Restrictive food intake can occur in a variety of medical conditions, including gastrointestinal diseases and food allergies and intolerances such as celiac disease.

Other medical conditions that should be ruled out when assessing a person for ARFID include:

Mental Health Differential Diagnosis for ARFID

Other mental health conditions should also be considered because some might explain a person's symptoms better than an ARFID diagnosis.

For example, if a person's disordered eating behavior is driven by body image distortion, a diagnosis of anorexia nervosa might be a better fit.

There are several mental health conditions that may share symptoms with ARFID, including:

Having ARFID and Another Condition

Sometimes people with another condition, such as OCD or autism spectrum disorder, also have ARFID. When a person has more than one condition, it's called comorbidity.

If a person with a specific mental health diagnosis demonstrates food avoidance that causes significant psychosocial, medical, and nutritional disturbances, experts recommend that the person also be diagnosed with ARFID.

A Word From Verywell

While the condition involves restrictive or limited eating patterns, ARFID is much more than being a "picky eater." ARFID is a serious mental health condition that can lead to delays in development and growth, as well as long-term effects on a person's health and well-being.

It can be normal to have food preferences, but not to severely limit your diet to the extent that you develop medical and mental health consequences.

If you are concerned that you or a loved one might have ARFID, it's important to talk to a medical professional about what you are experiencing.

ARFID is a relatively new diagnosis and can be a challenge for healthcare providers to identify and differentiate from other disorders. However, a thorough evaluation, the use of the screening tools available, and tests to rule out other conditions can help make sure you get the correct diagnosis and the appropriate treatment.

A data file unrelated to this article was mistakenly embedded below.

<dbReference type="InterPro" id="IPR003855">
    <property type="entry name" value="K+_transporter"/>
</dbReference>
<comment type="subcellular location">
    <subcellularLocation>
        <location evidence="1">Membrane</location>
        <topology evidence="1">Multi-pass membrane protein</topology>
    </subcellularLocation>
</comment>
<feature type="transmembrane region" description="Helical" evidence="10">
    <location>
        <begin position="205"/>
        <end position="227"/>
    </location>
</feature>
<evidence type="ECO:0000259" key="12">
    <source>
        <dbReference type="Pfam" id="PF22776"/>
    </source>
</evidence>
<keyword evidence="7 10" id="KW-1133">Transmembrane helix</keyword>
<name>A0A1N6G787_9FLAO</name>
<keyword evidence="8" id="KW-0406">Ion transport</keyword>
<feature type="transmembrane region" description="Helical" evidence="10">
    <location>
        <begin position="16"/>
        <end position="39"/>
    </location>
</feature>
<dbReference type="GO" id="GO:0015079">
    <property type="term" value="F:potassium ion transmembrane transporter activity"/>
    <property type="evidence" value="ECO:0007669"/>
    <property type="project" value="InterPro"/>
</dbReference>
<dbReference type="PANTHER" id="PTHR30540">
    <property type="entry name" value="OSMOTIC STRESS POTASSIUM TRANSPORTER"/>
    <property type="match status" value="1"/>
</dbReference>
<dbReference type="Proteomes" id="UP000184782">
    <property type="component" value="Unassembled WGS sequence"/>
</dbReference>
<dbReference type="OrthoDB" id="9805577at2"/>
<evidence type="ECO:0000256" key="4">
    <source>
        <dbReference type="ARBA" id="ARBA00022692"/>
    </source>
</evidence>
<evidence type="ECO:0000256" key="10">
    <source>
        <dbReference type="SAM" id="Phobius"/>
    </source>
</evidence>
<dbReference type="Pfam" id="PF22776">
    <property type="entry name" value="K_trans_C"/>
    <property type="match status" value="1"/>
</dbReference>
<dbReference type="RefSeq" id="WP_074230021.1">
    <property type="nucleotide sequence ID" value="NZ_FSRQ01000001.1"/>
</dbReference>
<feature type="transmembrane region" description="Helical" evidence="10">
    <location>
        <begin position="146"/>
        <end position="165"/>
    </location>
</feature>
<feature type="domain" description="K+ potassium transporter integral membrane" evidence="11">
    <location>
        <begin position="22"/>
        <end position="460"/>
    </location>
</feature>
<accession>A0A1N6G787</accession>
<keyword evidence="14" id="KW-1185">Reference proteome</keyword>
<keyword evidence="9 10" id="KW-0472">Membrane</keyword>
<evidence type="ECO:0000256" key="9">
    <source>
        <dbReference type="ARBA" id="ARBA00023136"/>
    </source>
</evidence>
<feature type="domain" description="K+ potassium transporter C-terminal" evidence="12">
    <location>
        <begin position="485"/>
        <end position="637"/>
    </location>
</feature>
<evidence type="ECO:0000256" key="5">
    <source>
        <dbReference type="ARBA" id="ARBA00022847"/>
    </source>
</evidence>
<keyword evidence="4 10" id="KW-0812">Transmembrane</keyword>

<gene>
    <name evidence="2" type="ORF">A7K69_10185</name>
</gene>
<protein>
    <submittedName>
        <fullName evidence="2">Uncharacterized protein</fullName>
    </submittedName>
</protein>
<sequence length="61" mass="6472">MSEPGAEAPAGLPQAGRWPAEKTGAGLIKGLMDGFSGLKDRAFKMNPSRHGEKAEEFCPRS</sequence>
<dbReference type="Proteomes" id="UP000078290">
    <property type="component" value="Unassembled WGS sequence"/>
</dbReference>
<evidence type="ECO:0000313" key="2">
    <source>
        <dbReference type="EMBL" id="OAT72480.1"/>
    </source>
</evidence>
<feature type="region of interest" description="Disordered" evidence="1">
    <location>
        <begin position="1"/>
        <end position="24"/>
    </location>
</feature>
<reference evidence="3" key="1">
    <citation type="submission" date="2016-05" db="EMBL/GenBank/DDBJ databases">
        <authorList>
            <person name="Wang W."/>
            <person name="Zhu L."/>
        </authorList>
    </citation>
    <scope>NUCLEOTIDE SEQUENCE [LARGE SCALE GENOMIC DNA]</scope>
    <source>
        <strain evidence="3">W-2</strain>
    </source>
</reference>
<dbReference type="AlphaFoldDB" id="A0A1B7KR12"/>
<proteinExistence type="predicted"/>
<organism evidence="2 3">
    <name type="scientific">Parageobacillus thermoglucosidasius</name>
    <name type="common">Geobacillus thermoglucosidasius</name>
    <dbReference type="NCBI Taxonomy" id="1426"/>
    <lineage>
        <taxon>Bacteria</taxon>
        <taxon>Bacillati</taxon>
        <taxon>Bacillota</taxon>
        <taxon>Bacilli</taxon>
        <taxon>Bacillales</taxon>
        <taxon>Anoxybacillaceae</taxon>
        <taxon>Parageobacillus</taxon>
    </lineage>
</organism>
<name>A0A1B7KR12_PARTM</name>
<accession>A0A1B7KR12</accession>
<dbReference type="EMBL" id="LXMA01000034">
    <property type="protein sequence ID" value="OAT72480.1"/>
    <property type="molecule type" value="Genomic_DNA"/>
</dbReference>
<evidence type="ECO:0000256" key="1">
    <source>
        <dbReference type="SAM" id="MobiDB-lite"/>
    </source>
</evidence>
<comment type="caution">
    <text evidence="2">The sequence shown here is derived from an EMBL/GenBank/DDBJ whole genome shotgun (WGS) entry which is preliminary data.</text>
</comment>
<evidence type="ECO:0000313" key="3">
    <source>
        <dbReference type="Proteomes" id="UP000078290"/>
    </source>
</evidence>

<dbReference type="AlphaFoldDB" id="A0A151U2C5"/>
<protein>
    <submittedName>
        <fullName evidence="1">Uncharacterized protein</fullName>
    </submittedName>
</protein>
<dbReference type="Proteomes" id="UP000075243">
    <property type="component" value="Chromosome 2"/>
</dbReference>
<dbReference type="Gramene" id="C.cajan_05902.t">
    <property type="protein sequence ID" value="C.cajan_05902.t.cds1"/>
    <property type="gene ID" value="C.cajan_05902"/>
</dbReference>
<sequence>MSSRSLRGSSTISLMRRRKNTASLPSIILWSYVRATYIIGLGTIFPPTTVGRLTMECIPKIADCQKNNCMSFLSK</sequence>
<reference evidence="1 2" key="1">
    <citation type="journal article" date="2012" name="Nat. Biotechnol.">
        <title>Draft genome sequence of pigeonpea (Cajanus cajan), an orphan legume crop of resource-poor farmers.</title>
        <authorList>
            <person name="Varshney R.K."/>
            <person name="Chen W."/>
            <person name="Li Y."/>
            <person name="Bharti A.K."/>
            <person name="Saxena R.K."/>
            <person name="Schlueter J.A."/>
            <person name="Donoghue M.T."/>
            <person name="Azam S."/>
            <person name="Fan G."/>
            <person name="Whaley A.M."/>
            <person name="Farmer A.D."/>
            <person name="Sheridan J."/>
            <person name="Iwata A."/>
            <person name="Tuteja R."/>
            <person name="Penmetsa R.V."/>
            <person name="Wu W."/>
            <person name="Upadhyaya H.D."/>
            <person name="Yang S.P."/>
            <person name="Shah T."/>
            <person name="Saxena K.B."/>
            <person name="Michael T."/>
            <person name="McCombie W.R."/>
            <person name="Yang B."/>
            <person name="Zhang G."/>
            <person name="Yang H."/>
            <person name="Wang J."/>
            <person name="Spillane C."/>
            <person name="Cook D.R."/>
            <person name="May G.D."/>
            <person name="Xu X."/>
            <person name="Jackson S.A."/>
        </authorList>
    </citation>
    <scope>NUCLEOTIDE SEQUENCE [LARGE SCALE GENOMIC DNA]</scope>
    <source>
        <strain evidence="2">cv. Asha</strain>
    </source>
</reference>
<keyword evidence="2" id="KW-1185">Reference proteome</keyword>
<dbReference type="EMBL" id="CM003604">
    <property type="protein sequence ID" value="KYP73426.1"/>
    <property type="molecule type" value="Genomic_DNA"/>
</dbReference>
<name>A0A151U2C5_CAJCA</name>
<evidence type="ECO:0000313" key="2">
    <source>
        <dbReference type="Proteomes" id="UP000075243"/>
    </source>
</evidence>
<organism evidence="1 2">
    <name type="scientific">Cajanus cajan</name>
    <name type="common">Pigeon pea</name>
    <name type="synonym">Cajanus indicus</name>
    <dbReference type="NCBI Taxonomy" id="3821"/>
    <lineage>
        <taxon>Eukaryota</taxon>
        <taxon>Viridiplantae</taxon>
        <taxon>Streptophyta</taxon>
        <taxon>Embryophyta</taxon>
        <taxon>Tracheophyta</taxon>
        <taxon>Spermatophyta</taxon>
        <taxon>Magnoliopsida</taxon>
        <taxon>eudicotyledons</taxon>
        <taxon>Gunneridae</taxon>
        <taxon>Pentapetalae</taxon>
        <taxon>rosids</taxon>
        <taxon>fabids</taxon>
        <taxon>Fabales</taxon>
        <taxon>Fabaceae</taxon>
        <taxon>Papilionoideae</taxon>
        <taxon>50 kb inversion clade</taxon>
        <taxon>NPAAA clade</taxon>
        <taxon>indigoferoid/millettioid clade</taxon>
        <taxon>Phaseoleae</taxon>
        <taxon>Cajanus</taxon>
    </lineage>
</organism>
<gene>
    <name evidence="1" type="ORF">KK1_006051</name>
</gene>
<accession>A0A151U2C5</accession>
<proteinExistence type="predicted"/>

Was this page helpful?
Article Sources
Verywell Health uses only high-quality sources, including peer-reviewed studies, to support the facts within our articles. Read our editorial process to learn more about how we fact-check and keep our content accurate, reliable, and trustworthy.
  1. National Eating Disorders Association (NEDA). Avoidant restrictive food intake disorder (ARFID). Updated February 2, 2018.

  2. American Psychiatric Association (APA). Diagnostic and Statistical Manual of Mental Disorders. 5th ed. Washington D.C.: 2013.

  3. Thomas JJ, Lawson EA, Micali N, et al. Avoidant/restrictive food intake disorder: a three-dimensional model of neurobiology with implications for etiology and treatmentCurr Psychiatry Rep. 2017;19(8):54. doi:10.1007/s11920-017-0795-5

  4. Forbush KT, Wildes JE, Pollack LO, et al. Development and validation of the eating pathology symptoms inventory(Epsi)Psychol Assess. 2013;25(3):859-878. doi:10.1037/a0032639

  5. Kurz S, van Dyck Z, Dremmel D, et al. Early-onset restrictive eating disturbances in primary school boys and girlsEur Child Adolesc Psychiatry. 2015;24(7):779-785. doi:10.1007/s00787-014-0622-z

  6. Sysko R, Glasofer DR, Hildebrandt T, et al. The eating disorder assessment for DSM-5 (EDA-5): Development and validation of a structured interview for feeding and eating disordersInt J Eat Disord. 2015;48(5):452-463. doi:10.1002/eat.22388

  7. Bryant-Waugh R, Micali N, Cooke L, et al. Development of the Pica, ARFID, and Rumination Disorder Interview, a multi-informant, semi-structured interview of feeding disorders across the lifespan: A pilot study for ages 10-22. Int J Eat Disord. 2019;52(4):378-387. doi:10.1002/eat.22958

  8. Burton MH, Dreier MJ, Zickgraf HF, et al. Validation of the nine item ARFID screen (Nias) subscales for distinguishing ARFID presentations and screening for ARFIDInt J Eat Disord. 2021. doi:10.1002/eat.23520

  9. Brigham KS, Manzo LD, Eddy KT, et al. Evaluation and treatment of avoidant/restrictive food intake disorder (Arfid) in adolescents. Curr Pediatr Rep. 2018;6(2):107-113. doi:10.1007/s40124-018-0162-y

  10. Spettigue W, Norris ML, Santos A, et al. Treatment of children and adolescents with avoidant/restrictive food intake disorder: a case series examining the feasibility of family therapy and adjunctive treatments. J Eat Disord. 2018;6. doi:10.1186/s40337-018-0205-3

  11. Norris ML, Spettigue W, Hammond NG, et al. Building evidence for the use of descriptive subtypes in youth with avoidant restrictive food intake disorderInt J Eat Disord. 2018;51(2):170-173. doi:10.1002/eat.22814